News on racial discrimination too good to print
Well, well, well! Towards the end of March the editor of City Press, Mondli Makhanya, accused the Institute of Race Relations (IRR) of burying its head in the sand and ignoring "the big monster that lurks in our midst".
The said monster was the "disease" of anti-black racism that is supposedly to be found all over the country, supposedly typified by Vicky Momberg. Mr Makhanya said he found it hard to believe the IRR's finding that 77% of black respondents to a survey had said they had "never personally experienced racism". Where, he asked, did the IRR find these people?
The answer is that a representative survey of 708 Africans found them all over the country. Conducted in December last year, the IRR survey confirmed the results of one carried out in 2016 which reported that 72% of 2 291 respondents of all races said they had had no personal experience of racism.
Now a very much larger "baseline survey" has found that the proportion of people of all races saying they had been victims of discrimination in the past year is only 9%. The survey covered all types of discrimination, but of those who experienced one or another kind, only 45% cited race as the reason they felt discriminated against. So not even half the 9% of victims of discrimination experienced racial discrimination, as opposed to discrimination on the grounds of sexual orientation, political affiliation, language, or other criteria. Forty-five per cent of 9% is 4%.
The results of the baseline survey showing that only 4% of adults feel they have been victims of racial discrimination were published in an advertisement in the Mail and Guardian at the end of last month. The full report was published by the Foundation for Human Rights and the Department of Justice and Constitutional Development. Funding came from the European Union. Almost 25 000 interviews were conducted across the country.
Among other things, the advertisement asked, "Do you experience discrimination?" Underneath it highlighted the answer: "Approximately one in ten (9%) respondents indicated that they had suffered discrimination in the past year."
Even more interesting was the finding that Africans were less likely to have experienced racism than Indians, Asians, coloured people, and whites.
Before the baseline survey was conducted, the draft questionnaire was circulated among government departments, so-called Chapter 9 institutions, and civil society. This was done after consultation with Statistics South Africa. That is about as official as you can get.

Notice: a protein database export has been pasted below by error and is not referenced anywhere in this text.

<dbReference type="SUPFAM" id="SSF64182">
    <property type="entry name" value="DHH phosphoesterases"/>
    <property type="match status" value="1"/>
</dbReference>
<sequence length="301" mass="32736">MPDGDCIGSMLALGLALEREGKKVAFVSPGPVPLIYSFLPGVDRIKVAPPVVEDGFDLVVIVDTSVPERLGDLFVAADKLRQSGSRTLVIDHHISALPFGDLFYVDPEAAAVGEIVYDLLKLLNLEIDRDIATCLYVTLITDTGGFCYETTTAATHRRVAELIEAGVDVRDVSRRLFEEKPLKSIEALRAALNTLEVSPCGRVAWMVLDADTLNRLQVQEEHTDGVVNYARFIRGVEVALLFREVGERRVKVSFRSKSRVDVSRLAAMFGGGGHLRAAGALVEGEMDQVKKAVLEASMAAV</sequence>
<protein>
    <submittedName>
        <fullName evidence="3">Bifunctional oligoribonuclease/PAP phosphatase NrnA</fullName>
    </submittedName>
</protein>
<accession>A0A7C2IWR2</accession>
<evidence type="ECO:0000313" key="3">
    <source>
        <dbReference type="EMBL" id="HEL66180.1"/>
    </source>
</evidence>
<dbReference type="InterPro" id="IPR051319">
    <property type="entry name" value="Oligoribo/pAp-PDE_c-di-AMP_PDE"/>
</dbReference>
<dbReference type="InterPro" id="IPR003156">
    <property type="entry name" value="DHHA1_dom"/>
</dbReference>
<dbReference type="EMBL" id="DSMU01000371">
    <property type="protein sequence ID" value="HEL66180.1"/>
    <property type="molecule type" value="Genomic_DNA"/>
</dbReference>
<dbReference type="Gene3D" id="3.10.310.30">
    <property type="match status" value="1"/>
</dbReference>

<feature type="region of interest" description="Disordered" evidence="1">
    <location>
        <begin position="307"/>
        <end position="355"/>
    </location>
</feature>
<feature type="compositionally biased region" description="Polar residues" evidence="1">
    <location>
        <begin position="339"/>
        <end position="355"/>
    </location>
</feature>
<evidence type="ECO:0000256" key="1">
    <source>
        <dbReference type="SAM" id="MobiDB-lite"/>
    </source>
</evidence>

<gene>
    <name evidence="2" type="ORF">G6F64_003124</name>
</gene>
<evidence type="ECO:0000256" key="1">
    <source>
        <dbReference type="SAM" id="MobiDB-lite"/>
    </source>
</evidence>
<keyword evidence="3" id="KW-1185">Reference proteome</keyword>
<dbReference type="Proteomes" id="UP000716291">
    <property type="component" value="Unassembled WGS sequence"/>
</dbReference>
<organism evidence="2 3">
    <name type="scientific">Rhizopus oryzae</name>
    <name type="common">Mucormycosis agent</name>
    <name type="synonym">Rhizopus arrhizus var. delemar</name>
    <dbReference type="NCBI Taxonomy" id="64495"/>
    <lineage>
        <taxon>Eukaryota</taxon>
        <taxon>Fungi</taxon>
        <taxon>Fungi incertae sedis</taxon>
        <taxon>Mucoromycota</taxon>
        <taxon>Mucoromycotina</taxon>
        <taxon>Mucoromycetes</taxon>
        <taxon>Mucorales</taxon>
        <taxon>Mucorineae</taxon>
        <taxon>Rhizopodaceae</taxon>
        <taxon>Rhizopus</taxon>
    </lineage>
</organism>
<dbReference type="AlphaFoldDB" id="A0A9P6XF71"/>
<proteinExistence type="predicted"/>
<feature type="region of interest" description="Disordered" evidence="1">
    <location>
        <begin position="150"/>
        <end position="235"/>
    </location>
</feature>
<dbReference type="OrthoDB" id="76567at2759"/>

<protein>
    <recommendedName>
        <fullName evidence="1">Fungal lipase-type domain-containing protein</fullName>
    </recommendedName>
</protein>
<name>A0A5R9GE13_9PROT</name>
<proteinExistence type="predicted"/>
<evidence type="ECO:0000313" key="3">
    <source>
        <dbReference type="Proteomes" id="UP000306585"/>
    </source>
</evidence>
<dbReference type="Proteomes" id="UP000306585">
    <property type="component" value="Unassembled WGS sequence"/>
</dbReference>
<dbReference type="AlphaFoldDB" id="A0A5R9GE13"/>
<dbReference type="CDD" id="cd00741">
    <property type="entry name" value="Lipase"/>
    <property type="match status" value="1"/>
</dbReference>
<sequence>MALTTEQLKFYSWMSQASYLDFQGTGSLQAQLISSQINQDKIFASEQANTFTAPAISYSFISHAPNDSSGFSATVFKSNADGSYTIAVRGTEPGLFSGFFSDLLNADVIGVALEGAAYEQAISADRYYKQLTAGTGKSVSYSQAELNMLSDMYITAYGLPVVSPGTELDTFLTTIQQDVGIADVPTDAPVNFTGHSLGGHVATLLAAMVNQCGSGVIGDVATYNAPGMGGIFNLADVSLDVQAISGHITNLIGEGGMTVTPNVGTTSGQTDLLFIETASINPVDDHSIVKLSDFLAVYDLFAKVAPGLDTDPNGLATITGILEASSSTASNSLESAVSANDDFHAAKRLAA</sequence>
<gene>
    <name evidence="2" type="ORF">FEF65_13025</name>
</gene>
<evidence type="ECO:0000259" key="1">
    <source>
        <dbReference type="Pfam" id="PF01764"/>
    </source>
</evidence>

When the IRR published its own results and commented that "these are vastly encouraging figures for they indicate the problem of racism is less acute and intractable than many commentators assume", Mr Makhanya dismissed the IRR conclusions as "essentially denialist". Yet now we have the results of a very much larger survey conducted with government backing which discovers that there is even less experience of racial discrimination in South Africa than the IRR's own surveys found.
So perhaps the denialism boot is on the other foot. The baseline survey suggests that the IRR was indeed spot on with its comment that racism is less of a problem than many commentators seem to assume. Both the IRR and the baseline survey give the lie to a recent claim by an "African-American" columnist in City Press that "South Africans are like the rest of us who experience the daily terrors of racism".
It is possible to define racism in such a way as to make it seem pervasive. Poverty, inequality, unemployment, poor education, and other ills can all be blamed on racism. They frequently are. This is what Essop Pahad, then a minister in the Presidency, did when the IRR published its earliest survey finding in 2001 that most people thought unemployment was a far bigger problem than racism. He dismissed the finding as "foolish", and said that racism was the cause of unemployment.
That was 17 years ago. Although many commentators (and politicians) still find it expedient to blame all the country's problems on racism (or colonialism), they reflect not the truth but a minority viewpoint contradicted by evidence.
* John Kane-Berman is a policy fellow at the IRR, a think-tank that promotes political and economic freedom.